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BCLP Arbitration Survey 2022: reform of the Arbitration Act: evolution in a changing world

For over ten years, BCLP have conducted an annual survey on issues affecting the arbitration process. This year’s survey focuses on the reform of the English Arbitration Act 1996, a topic chosen to coincide with the Law Commission’s ongoing consultation on reform of the legislation.

One of the aims of the Law Commission’s review is to enhance the experience of those who choose to arbitrate in England and Wales, and to maintain English law as a gold standard in international arbitration. There is no doubt that London is a popular seat of arbitration, regularly topping polls as parties’ preferred seat of arbitration. Although the Arbitration Act is not the only reason for the popularity of London as a seat of arbitration, a modern and effective arbitration law is key to retaining that position. There is a general perception that the Act is a clear, well-drafted arbitration law that provides an effective framework for the conduct of arbitration. Indeed, when the Law Commission announced that it would be reviewing the Act, many stakeholders queried whether major reform was needed, adopting the view “if it ain’t broke, don’t fix it”.

That said, there is no hiding from the fact that the Act is more than 25 years old and, over that time, there have been significant developments in arbitration law and practice. In 1996, the emergency arbitrator was a relatively unknown concept. Now most of the major arbitral institutions have adopted emergency arbitrator provisions. There have been significant legal decisions on a range of issues, including confidentiality, court powers exercisable in support of arbitral proceedings, and arbitrators’ duties of independence and disclosure.  Furthermore, the last two decades have seen the increased use of technology, and an increased focus on diversity and environmentally sustainable practices in arbitration.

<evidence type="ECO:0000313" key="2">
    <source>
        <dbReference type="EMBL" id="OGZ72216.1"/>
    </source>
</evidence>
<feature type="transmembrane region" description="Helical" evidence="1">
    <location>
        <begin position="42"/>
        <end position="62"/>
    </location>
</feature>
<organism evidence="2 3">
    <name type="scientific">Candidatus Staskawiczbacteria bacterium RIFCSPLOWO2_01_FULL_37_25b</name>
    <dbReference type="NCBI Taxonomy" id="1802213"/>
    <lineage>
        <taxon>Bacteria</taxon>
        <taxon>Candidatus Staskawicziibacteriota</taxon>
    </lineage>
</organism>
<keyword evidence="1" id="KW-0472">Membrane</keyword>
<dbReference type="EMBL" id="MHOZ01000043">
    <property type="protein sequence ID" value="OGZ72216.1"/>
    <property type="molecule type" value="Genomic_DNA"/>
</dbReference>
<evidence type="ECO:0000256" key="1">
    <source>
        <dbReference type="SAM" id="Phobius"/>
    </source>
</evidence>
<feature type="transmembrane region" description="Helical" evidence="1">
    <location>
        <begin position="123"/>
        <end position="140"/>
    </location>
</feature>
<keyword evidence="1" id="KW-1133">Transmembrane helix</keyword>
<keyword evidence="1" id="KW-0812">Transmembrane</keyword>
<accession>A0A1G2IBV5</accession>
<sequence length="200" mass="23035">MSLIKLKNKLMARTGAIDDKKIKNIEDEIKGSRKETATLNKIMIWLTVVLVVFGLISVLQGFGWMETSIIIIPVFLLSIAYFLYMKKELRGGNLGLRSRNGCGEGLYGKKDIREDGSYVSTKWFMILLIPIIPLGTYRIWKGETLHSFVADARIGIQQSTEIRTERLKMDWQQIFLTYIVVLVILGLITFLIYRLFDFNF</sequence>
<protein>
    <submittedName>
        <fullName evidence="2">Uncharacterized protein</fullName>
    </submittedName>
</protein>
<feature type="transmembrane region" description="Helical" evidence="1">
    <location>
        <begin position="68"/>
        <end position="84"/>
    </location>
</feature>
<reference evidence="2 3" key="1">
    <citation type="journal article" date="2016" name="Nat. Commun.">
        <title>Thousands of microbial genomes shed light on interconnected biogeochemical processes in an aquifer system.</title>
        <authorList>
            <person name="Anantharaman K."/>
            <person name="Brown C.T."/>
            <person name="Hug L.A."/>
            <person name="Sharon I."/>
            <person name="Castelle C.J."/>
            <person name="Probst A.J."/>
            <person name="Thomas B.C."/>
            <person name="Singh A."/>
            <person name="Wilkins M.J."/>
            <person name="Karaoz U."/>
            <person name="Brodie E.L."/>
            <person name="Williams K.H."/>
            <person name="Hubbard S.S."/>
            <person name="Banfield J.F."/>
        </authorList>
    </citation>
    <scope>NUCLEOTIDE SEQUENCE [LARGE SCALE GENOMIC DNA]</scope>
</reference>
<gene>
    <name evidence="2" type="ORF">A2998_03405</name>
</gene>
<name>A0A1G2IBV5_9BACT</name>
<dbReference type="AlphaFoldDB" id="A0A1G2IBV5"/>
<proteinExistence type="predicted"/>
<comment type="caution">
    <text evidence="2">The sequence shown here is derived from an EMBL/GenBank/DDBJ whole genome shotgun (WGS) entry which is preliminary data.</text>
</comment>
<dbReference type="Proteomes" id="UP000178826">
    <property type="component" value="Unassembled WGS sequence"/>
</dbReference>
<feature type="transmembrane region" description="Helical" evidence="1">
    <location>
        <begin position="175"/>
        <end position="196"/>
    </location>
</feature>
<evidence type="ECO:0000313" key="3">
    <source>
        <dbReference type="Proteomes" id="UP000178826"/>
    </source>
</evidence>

The reform of the Arbitration Act is not just of interest to UK practitioners. Many international practitioners choose England and Wales as a seat of arbitration, so have a vested interest in maintaining the quality of the Act. Other jurisdictions have responded to developments in arbitration law and practice with updated arbitration legislation. The Law Commission’s review of the Act offers an excellent opportunity for England and Wales to do the same.

Who we asked

The 116 respondents to the survey included arbitrators (37%), in-house counsel (7%), external lawyers (53%), those working at arbitral institutions (4%), academics (11%), expert witnesses (14%) and litigation funders (1%). The geographical regions in which our respondents work include Central and South America, North Africa, Western Europe, East and South East Asia, Australasia, the Middle East, and the Caribbean, Eastern Europe (including Russia and CIS), West and East Africa and North America. The majority of respondents work in Western Europe (81%) and are from a common law background (60%). The respondents have been involved in disputes across a wide range of sectors including construction and engineering, energy and natural resources, international trade and commodities, and maritime and shipping.

The Survey Report

Perception v Reality:  what is the current perception of the Act and of English-seated arbitration?

Part one of the survey tested the extent to which the “if it ain’t broke, don’t fix it” perception of the Act reflects reality. We asked respondents to give their views on the Act and on their experience of English-seated arbitration.

English-seated arbitration is highly rated

The results of the survey confirm that English-seated arbitration is highly rated. 83% of respondents had experience of English-seated arbitration, as well as arbitration seated in other jurisdictions. 45% of those respondents rated English-seated arbitration as “much better” or “a bit better” than their experience in other jurisdictions. 37% rated it as “about the same”. Only one respondent rated their experience of English-seated arbitration as “much worse” than arbitration in another jurisdiction.

There is a high level of satisfaction with the Arbitration Act 1996